No.  Amplification afterwards does not change the relationship between the self-noise of the mics, the noise of the rest of your signal chain (preamp, recorder, ect), and the noise-floor of the environment in which the recording was made.  You are simply amplifying everything together as you mention - raising the noise floor of the recording by the same amount as the music.  The noise-floor of the recording is still going to be dominated by the noise-floor of the environment in which you are recording in almost all cases, even during quiet songs.   Yes you may suddenly notice noise during those quieter parts after amplification, but it's just that during those quiet songs you can much more easily hear the noise of the room, which will still be louder than the self-noise of the microphones in almost all live music environments. 
« Last Edit: January 12, 2018, 01:26:23 PM by Gutbucket »
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obsidian

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Re: Self-noise Performance
« Reply #6 on: January 12, 2018, 01:40:05 PM »
^
Some low level hiss during quiet moments is far better than clipping distortion during the loudest parts.  Just right is Goldilocks, but too low is safer than too hot.

For an audience recording - especially a rock and roll recording -  the noise floor of the environment - crowd moving, chatter, HVAC etc - will far surpass that self noise number.

^this.

Quote
The only way it may backfire on you is if you record at crazy low levels and have to amplify considerably after the fact - example - low volume quiet song in the middle of a loud show - you were running levels conservatively to keep from peaking on the loud pats and now have to amplify (add gain) to the quiet tune - if you add 40 dB you amplify that self noise by the same amount which could become noticeable if the program material is quiet.

No.  Amplification afterwards does not change the relationship between the self-noise of the mics, the noise of the rest of your signal chain (preamp, recorder, ect), and the noise-floor of the environment in which the recording was made.  You are simply amplifying everything together as you mention - raising the noise floor of the recording by the same amount as the music.  The noise-floor of the recording is still going to be dominated by the noise-floor of the environment in which you are recording in almost all cases, even during quiet songs.   Yes you may suddenly notice noise during those quieter parts after amplification, but it's just that during those quiet songs you can much more easily hear the noise of the room, which will still be louder than the self-noise of the microphones in almost all live music environments.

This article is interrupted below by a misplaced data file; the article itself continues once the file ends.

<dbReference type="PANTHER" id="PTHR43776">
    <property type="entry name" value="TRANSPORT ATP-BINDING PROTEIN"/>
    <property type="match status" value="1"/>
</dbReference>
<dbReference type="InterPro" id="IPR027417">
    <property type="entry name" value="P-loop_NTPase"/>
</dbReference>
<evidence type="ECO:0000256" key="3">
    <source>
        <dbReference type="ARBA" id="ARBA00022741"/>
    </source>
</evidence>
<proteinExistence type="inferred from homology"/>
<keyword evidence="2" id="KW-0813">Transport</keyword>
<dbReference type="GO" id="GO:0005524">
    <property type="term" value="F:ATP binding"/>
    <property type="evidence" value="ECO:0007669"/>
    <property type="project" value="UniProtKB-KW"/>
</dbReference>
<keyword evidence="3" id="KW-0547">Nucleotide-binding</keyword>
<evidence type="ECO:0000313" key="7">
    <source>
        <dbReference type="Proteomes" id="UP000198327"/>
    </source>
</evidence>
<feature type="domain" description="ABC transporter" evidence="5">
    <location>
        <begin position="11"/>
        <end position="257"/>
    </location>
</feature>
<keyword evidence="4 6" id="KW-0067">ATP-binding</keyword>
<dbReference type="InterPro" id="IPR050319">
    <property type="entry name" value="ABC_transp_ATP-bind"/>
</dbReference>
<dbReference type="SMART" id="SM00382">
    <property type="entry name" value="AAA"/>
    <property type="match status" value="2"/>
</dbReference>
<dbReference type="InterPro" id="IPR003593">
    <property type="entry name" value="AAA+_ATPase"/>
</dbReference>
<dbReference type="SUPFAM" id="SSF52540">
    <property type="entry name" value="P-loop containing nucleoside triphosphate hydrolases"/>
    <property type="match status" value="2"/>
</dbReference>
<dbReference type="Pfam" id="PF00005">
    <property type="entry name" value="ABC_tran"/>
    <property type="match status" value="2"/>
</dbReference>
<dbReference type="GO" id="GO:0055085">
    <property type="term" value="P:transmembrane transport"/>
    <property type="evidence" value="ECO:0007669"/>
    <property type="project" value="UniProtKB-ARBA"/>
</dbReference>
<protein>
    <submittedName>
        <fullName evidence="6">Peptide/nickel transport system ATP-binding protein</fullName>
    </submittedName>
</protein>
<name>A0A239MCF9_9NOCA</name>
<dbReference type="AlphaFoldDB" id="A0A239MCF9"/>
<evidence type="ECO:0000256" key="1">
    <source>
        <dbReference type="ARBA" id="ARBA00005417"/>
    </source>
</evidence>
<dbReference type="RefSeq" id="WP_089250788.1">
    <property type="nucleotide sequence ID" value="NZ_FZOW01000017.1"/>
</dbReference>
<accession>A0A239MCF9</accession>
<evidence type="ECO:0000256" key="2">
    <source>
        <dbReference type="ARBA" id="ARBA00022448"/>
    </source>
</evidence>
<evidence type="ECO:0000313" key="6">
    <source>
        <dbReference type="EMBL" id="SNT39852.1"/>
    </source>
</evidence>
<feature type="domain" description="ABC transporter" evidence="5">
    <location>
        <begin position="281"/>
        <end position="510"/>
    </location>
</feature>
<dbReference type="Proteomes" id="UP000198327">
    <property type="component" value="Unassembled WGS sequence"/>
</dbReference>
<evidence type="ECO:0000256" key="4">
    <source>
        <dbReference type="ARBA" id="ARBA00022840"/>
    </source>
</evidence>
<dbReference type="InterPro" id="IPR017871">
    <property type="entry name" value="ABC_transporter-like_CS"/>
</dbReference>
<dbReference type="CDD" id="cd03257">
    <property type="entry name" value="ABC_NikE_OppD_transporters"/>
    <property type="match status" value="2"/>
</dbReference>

I was hoping you would come on and reply to this thread. I've learned so much from your posts. Thanks my friend.

Offline Gutbucket

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Re: Self-noise Performance
« Reply #7 on: January 12, 2018, 02:02:13 PM »
Noise is a tricky thing.

To clarify-

It really makes no difference if you increase level while recording or afterwards when you get home, unless the noise dominating the noise-floor of the recording is that of the gain-stage you are adjusting while recording (which is the preamp or input-stage of the recorder).  You are amplifying the self-noise of the mics and noise-floor of the venue by the same amount either way, and the relationship between the two does not change.
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Better recording made easy - >>Improved PAS table<< | Made excellent- >>click here to download the Oddball Microphone Technique illustrated PDF booklet<<